I touched on this aspect of 1950s life in my first post – The Blog Begins. This post shares some more thoughts on food in Post War Britain.
We had a much smaller range of food available to us in the fifties. Living in a backwater, we were probably a bit behind everyone else. I was 17 when I first ate a red pepper. I first came across pizza on a visit to London as a student. Cheese choices were all native – Carphilly, Cheddar, Cheshire, Red Leicester. The first exotic cheese I knew was Danish Blue. Normal, everyday cheeses such as Brie, Camembert, Ementhal, Mozarella were yet to be discovered in Britain!
Meals in recipe books and on menus didn’t have foreign names like Stroganoff, Risotto, Tagliatelle or Bolognese. Neither did they have convoluted titles like Pan-Seared Bass with Chargrilled Vegetables and a Caramelised Onion Marmalade. Or Hand-Cut, Triple-Cooked, Seasoned Potato Chips. Chips were just chips. We had meat and two veg (roast beef dinner, roast pork dinner), one pot meals (beef casserole, lamb stew), cold meals (ham salad, corned beef salad – how often do you hear of corned beef these days?) or chip meals (egg and chips, ham and chips, fish and chips). The meals which had names were reassuringly down to earth and self-explanatory – Toad in the Hole, Hot Pot, Macaroni Cheese (the only pasta we knew, but the word pasta was unknown to us at that time).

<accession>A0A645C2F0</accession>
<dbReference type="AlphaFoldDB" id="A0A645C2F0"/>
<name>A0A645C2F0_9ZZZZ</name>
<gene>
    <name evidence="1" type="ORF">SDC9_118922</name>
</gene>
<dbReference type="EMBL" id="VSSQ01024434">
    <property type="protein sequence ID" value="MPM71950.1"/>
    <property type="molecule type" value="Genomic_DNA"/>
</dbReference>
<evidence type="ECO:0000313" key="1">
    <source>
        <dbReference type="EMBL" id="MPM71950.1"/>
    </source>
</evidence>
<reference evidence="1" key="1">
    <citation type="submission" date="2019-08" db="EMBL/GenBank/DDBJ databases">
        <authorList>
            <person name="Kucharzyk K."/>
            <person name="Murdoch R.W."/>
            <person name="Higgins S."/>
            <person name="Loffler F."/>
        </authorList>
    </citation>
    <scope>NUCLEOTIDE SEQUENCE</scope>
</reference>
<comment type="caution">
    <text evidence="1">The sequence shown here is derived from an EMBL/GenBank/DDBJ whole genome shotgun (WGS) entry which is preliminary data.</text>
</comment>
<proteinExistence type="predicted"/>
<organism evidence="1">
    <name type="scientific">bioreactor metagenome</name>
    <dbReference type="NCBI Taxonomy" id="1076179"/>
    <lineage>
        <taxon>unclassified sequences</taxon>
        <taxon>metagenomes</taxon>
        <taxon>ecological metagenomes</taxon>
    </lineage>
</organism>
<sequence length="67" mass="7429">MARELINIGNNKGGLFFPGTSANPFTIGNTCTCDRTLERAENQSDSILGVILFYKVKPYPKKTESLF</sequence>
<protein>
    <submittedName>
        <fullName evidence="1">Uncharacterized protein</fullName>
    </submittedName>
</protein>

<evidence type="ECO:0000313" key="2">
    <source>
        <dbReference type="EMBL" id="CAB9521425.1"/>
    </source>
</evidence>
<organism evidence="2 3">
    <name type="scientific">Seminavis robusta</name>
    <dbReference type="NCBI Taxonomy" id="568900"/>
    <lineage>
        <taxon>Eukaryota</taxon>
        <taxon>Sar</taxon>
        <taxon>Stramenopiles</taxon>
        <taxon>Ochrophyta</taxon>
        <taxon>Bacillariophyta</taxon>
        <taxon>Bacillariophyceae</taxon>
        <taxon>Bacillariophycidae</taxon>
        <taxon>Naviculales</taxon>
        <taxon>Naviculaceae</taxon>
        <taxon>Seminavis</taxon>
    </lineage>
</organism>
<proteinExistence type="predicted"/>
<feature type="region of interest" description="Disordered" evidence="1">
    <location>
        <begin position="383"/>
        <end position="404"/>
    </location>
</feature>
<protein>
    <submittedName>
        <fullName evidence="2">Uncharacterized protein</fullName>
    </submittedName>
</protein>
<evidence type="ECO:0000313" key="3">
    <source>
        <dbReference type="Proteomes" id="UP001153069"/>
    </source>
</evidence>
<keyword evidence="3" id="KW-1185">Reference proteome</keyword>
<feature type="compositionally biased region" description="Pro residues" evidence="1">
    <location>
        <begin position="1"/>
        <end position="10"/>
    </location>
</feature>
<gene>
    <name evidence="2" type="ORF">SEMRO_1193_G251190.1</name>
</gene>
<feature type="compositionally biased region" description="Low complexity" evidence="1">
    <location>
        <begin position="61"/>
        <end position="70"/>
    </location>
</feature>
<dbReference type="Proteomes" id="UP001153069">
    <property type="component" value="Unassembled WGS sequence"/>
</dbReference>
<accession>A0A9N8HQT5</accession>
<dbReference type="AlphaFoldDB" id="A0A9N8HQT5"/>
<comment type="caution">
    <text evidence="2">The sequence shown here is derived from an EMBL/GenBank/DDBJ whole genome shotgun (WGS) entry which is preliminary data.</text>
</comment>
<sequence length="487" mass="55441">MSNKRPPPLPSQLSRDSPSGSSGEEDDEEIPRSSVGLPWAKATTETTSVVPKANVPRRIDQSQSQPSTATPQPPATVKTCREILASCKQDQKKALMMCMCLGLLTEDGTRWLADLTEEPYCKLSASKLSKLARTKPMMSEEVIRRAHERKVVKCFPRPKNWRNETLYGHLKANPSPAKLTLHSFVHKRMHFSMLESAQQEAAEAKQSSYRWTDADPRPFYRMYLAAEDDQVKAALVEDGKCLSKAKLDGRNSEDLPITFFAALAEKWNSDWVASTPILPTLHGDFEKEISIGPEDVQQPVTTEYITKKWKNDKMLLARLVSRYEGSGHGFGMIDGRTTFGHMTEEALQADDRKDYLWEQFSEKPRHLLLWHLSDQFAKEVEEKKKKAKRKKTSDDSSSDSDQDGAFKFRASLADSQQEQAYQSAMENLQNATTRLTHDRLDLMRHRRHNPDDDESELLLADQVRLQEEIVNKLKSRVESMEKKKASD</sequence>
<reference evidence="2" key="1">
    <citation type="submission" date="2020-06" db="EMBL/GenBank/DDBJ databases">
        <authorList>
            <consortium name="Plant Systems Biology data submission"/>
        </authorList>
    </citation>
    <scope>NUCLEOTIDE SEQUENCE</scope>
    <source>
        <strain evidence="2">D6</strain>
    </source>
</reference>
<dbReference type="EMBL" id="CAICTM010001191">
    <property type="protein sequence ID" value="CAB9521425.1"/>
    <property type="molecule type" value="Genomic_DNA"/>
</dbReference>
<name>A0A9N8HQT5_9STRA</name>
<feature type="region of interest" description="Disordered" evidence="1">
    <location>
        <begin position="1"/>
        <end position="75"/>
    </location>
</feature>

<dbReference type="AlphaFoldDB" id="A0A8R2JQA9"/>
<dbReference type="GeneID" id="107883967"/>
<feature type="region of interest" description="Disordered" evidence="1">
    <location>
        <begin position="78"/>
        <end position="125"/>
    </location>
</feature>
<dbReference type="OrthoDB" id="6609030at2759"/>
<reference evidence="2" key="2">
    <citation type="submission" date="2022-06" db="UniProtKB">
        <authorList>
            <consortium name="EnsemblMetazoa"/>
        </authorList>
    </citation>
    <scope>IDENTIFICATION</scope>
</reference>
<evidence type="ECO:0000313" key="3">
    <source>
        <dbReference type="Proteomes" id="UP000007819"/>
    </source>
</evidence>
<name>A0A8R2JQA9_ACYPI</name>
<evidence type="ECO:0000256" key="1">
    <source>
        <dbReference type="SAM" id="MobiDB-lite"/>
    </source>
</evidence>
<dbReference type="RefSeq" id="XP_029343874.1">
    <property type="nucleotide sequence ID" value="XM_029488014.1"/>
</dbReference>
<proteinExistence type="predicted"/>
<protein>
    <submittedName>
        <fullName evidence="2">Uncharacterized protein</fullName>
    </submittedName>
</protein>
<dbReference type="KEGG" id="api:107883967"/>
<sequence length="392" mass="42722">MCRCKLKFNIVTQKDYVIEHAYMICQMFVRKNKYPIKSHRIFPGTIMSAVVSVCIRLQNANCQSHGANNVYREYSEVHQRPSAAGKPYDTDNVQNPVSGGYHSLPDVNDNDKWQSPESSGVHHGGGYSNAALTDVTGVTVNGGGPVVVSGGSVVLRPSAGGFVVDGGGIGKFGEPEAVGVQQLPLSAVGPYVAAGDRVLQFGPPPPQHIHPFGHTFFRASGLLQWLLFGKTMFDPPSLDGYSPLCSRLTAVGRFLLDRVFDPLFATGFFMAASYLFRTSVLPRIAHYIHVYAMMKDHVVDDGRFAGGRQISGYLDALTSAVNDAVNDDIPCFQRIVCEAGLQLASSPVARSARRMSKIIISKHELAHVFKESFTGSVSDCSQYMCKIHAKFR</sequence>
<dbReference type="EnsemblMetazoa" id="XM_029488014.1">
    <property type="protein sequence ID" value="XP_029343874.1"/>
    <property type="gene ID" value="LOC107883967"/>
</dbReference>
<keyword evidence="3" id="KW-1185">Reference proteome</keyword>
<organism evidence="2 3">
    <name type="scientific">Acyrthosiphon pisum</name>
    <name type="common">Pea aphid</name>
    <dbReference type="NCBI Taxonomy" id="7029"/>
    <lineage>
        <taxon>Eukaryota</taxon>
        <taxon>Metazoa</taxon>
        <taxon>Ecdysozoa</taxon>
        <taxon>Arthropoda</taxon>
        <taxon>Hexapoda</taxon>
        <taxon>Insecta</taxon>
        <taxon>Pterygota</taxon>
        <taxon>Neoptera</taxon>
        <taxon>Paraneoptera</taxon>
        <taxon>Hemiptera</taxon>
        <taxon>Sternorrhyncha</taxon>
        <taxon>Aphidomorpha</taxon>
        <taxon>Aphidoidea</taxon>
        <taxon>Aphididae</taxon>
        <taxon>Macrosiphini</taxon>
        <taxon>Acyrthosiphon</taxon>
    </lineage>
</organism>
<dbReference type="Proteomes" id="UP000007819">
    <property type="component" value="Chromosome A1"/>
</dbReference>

A 1950s nutriotionist’s thoughts on an ideal family menu for a week.
A 1950s Christmas menu.
Recipes didn’t have colour, or any, photographs. Most didn’t even have drawings like these – just text.
Some ‘creative’ ideas for serving Spam in the 1950s.
The other old favourite was the snack on toast – beans on toast, scrambled egg on toast, poached egg on toast, cheese on toast, sardines on toast, spaghetti on toast (tinned spaghetti, of course.)
We also ate more offal than people do now; items like liver, kidney, tripe, brawn and sweetbreads.
Food was preserved by canning, salting, pickling, bottling, drying. With the advent of freezing came the arrival of delights (to we children, anyway!) such as fish fingers. Home freezers were uncommon until the very late 60s/ early 70s so fish fingers, frozen peas and Arctic Roll (mmmmm, loved it!) were bought and eaten on the same day.
Fruit any more exotic than apples or bananas were bought in tins. Tinned pineapple and peaches were eaten all year round and tinned pears, strawberries and mandarin oranges when the real thing was out of season. We ate fresh peas in summer when my dad grew them but tinned or dried the rest of the year.
This was issued during rationing – which carried on after the war until 1953.